As we enter the vaccination phase of this pandemic a new set of questions and considerations arise for employers. The Think Tank session we held last week raised some puzzling conundrums and generated excellent discussion. Thank you to everyone who contributed. A summary of the discussion points follow in this article.
The first case for a redundancy during COVID-19 lockdown has been decided by the Employment Relations Authority. It has cost the employer a pay out to two former employees a total of just over $58,000.
On 25 March, Solly’s Freight (1987) Limited (Solly’s), had applied for the wage subsidy for their employees including Timothy de Wys and Jesse Jenney who worked at the Christchurch branch. The two employees were made redundant on 2 April.
On the same day the wage subsidy was applied for, Solly’s also applied to be considered an essential service. Some of its work was deemed essential, while other aspects were non-essential. They reduced their workforce by no longer offering work to casual workers and contractors and making a number of permanent employees redundant. The basis of the redundancies was the impact of the COVID-19 Level 4 lockdown.
Prior to applying for the wage subsidy, on 23 March, Merv Solly the Managing Director, asked the Christchurch manager for a list of employees to be made redundant. This manager had been told half of the 22 staff had to be made redundant. After saying the branch couldn’t operate on 11 staff, it was agreed 7 would be made redundant. On 31 March the list of employee names was emailed to another Director.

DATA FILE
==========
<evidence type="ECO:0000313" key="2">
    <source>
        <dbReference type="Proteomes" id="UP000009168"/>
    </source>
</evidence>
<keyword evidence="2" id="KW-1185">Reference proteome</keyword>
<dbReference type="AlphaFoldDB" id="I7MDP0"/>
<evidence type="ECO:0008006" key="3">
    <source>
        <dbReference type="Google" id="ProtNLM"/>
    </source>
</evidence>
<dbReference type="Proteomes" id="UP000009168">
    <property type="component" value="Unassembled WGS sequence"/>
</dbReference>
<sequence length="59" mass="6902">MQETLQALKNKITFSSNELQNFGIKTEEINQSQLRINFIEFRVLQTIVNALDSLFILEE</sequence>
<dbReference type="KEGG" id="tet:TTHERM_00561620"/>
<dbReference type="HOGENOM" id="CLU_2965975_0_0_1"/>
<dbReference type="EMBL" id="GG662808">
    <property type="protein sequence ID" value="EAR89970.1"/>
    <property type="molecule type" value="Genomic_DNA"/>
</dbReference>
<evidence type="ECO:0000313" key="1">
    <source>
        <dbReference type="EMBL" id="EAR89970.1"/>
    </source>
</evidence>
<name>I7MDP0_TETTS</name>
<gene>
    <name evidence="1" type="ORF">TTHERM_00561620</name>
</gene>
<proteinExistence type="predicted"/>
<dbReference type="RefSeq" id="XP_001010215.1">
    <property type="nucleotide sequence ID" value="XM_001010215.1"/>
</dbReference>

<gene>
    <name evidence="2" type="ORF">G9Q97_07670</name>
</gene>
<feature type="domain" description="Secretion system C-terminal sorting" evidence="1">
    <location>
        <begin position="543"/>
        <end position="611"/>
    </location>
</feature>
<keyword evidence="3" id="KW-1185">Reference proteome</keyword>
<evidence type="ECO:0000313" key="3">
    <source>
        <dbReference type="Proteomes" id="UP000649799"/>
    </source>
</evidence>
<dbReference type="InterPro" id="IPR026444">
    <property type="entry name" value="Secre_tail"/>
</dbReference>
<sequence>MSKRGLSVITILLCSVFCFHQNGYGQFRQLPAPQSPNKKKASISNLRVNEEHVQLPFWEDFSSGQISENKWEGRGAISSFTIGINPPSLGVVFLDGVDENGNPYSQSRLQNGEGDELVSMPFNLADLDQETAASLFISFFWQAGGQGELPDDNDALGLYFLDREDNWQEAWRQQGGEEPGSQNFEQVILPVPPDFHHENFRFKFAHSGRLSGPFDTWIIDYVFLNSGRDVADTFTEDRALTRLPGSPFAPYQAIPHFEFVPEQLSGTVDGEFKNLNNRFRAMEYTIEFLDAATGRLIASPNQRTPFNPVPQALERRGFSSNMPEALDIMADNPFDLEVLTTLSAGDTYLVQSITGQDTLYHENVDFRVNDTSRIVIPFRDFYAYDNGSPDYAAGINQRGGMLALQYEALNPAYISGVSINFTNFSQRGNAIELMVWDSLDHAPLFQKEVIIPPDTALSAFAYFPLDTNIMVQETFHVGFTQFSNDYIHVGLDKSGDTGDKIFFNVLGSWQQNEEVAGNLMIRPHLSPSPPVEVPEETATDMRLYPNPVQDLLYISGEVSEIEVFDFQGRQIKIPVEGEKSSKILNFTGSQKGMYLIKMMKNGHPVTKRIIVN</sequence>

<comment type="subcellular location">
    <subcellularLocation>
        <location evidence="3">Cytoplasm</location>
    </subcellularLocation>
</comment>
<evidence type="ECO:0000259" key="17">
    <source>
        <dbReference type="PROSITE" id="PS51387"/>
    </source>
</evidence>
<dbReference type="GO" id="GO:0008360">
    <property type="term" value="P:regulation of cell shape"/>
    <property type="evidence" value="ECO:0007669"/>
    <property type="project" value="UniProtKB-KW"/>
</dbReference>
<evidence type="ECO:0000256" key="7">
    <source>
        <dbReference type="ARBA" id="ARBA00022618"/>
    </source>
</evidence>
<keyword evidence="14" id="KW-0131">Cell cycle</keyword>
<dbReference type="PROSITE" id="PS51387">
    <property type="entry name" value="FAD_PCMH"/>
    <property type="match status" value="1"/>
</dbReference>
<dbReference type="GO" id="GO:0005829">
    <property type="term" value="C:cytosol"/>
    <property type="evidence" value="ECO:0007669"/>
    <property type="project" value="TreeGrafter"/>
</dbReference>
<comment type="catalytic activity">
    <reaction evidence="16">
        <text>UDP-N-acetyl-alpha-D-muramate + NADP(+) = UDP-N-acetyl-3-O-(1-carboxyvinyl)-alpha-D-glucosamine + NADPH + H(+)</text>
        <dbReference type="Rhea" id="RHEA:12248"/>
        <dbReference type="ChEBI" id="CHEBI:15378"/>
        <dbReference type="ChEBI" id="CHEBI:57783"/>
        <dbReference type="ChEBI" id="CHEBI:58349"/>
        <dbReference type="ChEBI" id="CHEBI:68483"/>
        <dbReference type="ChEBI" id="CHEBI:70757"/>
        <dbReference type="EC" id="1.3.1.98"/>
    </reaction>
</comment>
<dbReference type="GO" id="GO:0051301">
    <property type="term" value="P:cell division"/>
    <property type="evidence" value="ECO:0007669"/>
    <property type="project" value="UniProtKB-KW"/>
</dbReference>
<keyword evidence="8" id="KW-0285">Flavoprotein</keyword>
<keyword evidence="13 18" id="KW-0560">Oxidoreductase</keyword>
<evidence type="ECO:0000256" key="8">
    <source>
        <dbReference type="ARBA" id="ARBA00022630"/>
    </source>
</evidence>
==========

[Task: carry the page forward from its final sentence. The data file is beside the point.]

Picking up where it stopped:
That day Mr Solly sent a letter to all employees saying that if the wage subsidy was approved then “well and good, if not changes to our operations will become absolutely necessary”. The letter also said that even with the subsidy, no long-term guarantees could be made and “restructure may become necessary in time”.
Two days later, on April 2, Solly’s heard from a Ministry of Social Development official about their wage subsidy application. Solly’s advised them some of the names on the application would need to be removed. Later that day the 7 Christchurch employees listed by the branch manager received redundancy notice.
The Authority member concluded that Solly’s ‘knew or reasonably ought to have known’ on the morning of 2 April, that they would receive the wage subsidy. He also concluded that despite the 31 March Wage Subsidy declaration, which states the employer will use their ‘best endeavours’ to retain the employees named in the application, there was no evidence Solly’s had done this in respect of de Wys and Jenney, and there had been no consultation before the decision was made. Substantively and procedurally the redundancies were found wanting and therefore were deemed to be unjustified.
The Authority member concluded: “Considered objectively, no fair and reasonable employer could have decided that Mr Jenney had genuinely become surplus to the company’s requirements at 2 April, when its communications before then were reassuring about his employment at least in the short term if the subsidy was received.”
This decision reinforces the COVID-19 Level 4 lockdown did not diminish an employer’s obligations, and if anything, the wage subsidy declaration added some obligations.